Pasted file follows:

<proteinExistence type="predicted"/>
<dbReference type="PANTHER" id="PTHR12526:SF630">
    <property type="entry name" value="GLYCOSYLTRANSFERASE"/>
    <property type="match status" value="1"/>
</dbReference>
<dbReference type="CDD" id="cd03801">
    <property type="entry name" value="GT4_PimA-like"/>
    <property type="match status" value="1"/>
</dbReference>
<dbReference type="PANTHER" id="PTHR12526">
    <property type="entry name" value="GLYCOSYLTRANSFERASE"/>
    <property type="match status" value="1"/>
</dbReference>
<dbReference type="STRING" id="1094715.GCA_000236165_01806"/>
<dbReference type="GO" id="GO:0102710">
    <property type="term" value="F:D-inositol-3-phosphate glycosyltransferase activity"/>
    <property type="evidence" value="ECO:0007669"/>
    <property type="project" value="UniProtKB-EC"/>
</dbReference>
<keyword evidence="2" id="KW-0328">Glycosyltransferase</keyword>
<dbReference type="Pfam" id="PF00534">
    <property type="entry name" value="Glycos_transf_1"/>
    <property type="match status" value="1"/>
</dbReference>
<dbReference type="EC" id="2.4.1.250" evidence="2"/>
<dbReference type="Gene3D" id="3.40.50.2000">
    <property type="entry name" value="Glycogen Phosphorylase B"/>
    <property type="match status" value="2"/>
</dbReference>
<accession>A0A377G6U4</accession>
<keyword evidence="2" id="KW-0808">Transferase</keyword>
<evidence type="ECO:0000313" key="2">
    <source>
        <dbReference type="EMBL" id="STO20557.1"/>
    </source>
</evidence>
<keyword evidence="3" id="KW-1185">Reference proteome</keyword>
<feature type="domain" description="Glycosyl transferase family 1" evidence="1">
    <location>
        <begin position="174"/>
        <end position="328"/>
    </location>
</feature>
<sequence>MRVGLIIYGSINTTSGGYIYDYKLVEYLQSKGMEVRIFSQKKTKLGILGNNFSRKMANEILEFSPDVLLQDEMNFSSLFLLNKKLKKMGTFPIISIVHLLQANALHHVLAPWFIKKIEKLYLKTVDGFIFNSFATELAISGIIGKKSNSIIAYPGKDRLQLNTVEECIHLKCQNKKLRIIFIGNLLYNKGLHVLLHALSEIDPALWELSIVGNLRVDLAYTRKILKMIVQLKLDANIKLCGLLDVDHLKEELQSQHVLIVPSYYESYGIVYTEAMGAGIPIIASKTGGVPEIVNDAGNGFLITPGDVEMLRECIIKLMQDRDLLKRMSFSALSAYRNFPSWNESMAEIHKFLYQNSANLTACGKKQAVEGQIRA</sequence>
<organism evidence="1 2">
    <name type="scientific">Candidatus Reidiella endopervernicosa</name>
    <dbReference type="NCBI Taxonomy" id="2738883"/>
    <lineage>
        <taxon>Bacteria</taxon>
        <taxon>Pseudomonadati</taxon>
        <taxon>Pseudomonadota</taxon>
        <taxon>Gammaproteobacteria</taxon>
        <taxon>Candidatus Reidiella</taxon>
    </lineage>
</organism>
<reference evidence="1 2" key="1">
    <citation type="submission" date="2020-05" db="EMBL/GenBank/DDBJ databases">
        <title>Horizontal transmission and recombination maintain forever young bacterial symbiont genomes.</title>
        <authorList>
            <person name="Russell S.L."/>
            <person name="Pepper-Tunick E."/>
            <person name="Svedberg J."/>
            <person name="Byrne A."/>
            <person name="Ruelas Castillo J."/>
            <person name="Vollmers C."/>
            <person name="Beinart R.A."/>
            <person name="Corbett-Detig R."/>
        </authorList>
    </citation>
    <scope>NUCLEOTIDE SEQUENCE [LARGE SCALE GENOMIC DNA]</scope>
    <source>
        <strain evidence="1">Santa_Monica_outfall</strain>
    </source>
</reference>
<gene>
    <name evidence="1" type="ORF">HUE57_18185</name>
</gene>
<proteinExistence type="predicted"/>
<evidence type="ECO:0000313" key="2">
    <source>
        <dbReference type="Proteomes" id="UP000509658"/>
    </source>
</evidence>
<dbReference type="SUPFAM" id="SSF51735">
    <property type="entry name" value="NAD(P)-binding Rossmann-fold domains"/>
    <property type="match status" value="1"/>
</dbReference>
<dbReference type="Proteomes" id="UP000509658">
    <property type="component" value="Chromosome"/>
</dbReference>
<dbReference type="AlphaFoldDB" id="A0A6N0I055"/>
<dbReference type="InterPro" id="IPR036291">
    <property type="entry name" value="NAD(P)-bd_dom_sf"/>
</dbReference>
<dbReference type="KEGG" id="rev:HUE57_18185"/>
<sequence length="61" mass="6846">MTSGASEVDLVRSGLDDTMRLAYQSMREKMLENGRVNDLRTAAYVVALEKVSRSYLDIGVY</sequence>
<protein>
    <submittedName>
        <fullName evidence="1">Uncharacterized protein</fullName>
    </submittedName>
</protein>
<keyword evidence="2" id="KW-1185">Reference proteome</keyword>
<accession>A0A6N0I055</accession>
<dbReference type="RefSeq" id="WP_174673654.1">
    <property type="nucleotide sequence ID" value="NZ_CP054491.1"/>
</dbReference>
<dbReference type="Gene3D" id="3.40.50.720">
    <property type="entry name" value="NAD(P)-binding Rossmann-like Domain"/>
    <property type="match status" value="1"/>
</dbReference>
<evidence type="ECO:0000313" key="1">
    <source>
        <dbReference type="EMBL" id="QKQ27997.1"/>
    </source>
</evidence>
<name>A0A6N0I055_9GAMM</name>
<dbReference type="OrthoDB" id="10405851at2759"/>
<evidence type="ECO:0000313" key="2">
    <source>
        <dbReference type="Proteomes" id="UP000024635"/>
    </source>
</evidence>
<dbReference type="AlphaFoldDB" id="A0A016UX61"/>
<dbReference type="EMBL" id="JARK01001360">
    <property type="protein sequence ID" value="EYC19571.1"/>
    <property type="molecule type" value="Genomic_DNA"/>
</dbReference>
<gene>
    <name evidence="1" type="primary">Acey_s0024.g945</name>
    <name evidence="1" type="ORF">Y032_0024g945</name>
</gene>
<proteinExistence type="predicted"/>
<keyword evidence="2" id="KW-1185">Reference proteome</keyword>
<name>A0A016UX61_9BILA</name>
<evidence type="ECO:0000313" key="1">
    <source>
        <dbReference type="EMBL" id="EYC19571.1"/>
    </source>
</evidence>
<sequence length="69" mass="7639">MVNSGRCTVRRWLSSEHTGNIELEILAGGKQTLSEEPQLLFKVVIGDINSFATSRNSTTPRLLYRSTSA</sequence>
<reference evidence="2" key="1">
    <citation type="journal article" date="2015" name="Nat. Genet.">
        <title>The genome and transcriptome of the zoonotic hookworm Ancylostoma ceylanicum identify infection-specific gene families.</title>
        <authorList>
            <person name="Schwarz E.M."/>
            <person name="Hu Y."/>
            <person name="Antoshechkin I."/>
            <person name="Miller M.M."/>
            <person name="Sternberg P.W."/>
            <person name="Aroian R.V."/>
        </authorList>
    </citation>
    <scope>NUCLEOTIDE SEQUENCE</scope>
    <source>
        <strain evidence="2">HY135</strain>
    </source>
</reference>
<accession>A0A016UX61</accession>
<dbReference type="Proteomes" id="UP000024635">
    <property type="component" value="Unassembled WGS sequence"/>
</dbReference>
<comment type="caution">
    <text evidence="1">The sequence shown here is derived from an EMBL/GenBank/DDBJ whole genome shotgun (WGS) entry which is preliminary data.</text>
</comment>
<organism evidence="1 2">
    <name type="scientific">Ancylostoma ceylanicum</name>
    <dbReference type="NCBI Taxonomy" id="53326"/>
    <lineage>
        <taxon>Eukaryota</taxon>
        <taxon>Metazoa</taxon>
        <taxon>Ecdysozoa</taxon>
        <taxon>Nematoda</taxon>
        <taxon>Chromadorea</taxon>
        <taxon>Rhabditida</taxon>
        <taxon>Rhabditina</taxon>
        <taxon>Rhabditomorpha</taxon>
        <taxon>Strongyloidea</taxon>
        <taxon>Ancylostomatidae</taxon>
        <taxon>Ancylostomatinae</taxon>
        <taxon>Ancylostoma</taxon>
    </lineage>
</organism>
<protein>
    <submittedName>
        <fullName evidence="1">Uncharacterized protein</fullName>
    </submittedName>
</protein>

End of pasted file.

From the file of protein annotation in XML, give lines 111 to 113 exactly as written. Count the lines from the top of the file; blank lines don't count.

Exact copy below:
<evidence type="ECO:0000313" key="1">
    <source>
        <dbReference type="EMBL" id="QKQ27997.1"/>